The luncheonette was in the good hands of Bucci's young niece, Bethany "Boo" Messick, and his longtime manager, Vince Long, and of course, his mother, Vonda. She runs the register with the no-nonsense salt of her South Philly staccato, in between holding court at the picnic tables outside.

There were some difficult days behind the counter without her uncle, Messick says, when "the oven wasn't working, the air-conditioning wasn't working, and the line was out the door." One morning the grill went up in a fireball of bacon drippings.

"A few hiccups," Messick cheerily concedes, "but we got through, and I learned so much."

For the most part, John's Roast Pork, whose sandwiches already were acclaimed by everyone from The Inquirer to the James Beard Foundation, continued its climb to fame, its rising profits spurred by TV appearances on the Travel Channel's Bizarre Foods and Adam Richman's Best Sandwich in America.

Early on, watching from the sidelines of his South Jersey home was not easy for Bucci, who was isolated in his basement for a year while he recovered his strength: "Like John Travolta in The Boy in the Plastic Bubble."

His wife, Vickie, who had married him only eight months before he learned he was sick, quit her job at a physician's office to manage Bucci's care. She wrangled his dozen or so medicines and woke up nightly at 3 a.m. to remove his IV bag from the fridge so it would be the proper temperature by early morning. She helped him through seizures and the frustration of trying to come back too soon.

She earned Vonda's admiration: "I said to John, 'If you had married the other girls you dated, you'd have been divorced two hours after you were diagnosed.' "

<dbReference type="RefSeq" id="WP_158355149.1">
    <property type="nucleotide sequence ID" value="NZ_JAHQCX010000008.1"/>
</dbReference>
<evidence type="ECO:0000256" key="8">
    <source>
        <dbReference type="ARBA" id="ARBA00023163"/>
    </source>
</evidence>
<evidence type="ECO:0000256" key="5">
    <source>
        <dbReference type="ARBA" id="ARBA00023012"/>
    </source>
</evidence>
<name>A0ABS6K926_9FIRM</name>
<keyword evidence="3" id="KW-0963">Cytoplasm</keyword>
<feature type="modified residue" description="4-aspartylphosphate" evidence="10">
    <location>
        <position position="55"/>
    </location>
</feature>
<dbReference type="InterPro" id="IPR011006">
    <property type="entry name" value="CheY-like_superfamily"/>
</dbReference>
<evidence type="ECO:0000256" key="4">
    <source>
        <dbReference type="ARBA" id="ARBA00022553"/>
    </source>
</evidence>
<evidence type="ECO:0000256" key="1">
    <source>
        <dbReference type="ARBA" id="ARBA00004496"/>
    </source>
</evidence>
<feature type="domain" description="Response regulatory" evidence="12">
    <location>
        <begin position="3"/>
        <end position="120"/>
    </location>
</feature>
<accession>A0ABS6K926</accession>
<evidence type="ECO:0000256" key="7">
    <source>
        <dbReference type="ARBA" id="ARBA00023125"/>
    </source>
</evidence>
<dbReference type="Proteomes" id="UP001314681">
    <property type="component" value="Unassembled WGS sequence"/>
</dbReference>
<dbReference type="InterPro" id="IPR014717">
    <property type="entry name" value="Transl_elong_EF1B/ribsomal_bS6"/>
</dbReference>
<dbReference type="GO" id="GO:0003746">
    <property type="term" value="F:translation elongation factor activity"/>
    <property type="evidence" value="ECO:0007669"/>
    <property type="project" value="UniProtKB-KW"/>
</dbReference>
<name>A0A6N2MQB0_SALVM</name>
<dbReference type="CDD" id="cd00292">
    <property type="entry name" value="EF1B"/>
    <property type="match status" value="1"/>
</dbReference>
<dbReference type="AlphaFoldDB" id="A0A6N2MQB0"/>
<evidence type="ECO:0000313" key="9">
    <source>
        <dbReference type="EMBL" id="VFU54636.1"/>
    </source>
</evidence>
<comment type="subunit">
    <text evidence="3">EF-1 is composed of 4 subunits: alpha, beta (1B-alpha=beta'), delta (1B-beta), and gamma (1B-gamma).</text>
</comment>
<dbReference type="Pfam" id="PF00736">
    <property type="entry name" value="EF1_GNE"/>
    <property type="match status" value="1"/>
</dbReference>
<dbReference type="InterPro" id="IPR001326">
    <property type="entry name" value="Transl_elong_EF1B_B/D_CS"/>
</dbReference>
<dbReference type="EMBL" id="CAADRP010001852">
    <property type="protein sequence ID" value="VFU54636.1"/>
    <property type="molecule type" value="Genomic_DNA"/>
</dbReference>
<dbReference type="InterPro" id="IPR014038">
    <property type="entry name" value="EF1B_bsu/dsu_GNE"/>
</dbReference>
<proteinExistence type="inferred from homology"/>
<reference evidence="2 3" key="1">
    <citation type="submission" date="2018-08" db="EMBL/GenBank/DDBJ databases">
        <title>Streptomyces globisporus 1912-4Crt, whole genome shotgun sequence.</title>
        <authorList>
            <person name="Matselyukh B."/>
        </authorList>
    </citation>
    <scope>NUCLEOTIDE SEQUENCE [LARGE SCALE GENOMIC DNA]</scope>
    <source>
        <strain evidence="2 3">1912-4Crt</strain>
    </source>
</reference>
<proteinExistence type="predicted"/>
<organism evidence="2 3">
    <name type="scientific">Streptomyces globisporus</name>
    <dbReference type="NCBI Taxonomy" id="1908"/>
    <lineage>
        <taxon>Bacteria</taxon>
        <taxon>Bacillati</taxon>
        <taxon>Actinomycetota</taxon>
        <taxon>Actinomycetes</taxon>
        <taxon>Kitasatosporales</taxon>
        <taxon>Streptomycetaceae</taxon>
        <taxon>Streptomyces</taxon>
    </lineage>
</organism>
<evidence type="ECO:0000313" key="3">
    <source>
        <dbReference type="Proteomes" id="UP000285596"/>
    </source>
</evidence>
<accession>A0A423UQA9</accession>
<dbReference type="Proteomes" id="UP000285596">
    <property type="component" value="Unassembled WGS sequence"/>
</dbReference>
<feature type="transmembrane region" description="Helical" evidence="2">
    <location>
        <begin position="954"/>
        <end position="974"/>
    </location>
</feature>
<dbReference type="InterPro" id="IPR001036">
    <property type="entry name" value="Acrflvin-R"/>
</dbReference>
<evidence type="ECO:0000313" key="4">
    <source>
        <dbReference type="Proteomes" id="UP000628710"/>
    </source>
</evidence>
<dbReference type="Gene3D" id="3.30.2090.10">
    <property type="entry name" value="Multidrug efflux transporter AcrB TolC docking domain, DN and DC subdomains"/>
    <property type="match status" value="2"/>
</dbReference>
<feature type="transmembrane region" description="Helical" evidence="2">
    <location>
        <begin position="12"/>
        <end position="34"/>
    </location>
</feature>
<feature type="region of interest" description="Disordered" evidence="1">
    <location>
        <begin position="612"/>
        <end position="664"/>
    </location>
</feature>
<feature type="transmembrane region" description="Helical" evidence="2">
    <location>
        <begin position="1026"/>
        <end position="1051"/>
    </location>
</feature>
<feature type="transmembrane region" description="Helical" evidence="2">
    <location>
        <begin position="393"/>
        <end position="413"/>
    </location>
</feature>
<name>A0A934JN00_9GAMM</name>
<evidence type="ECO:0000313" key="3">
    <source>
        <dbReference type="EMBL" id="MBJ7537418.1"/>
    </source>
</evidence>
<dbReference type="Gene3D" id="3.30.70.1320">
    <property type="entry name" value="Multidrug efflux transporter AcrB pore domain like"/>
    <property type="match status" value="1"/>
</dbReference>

"It's true," says Vickie. "We ran into his previous girlfriend at an event and she told him: 'I would'a left ya. I can't deal with that. You would've been dead.' "

Bucci is now tanned, rested, and svelte, having lost 59 pounds in the last 14 months to get his working stamina back. All the family support, Klumpp says, has been essential to keeping Bucci's spirits high for recovery.

"He's doing quite well," says the doctor, who notes the statistic that "John has an 80 to 90 percent chance of living out his normal life. He's really one of those patients that you just love taking care of."

Back in the groove behind the counter, Bucci rifles through a bag of Carangi rolls, tossing many back ("too skinny, too skinny, too skinny") until he finds the right one for a Bruschetta Steak: "It's a big sandwich. It needs a wide roll."

"The Bruschetta is the only steak I created," he says proudly, turning to the grill, where a steaming mound of garlicky ribboned meat and onions is suddenly lavished with diced ripe tomato, basil, celery, and sharp provolone. Bucci meticulously tucks each ingredient in, then schwoooop!, his big spatula swipes it off the grill to lay it perfectly into the roll.

"I just love making sandwiches," he says. "And I knew I was good at it the first time I picked up a spatula as a kid."

He has mulled some big opportunities to grow the business. Longer hours. The offer of a stand at one of the stadiums. Bucci did agree to let the family friends who own Mick Daniel's Saloon a few blocks away sell its pork and meatballs. But mostly, he has said no.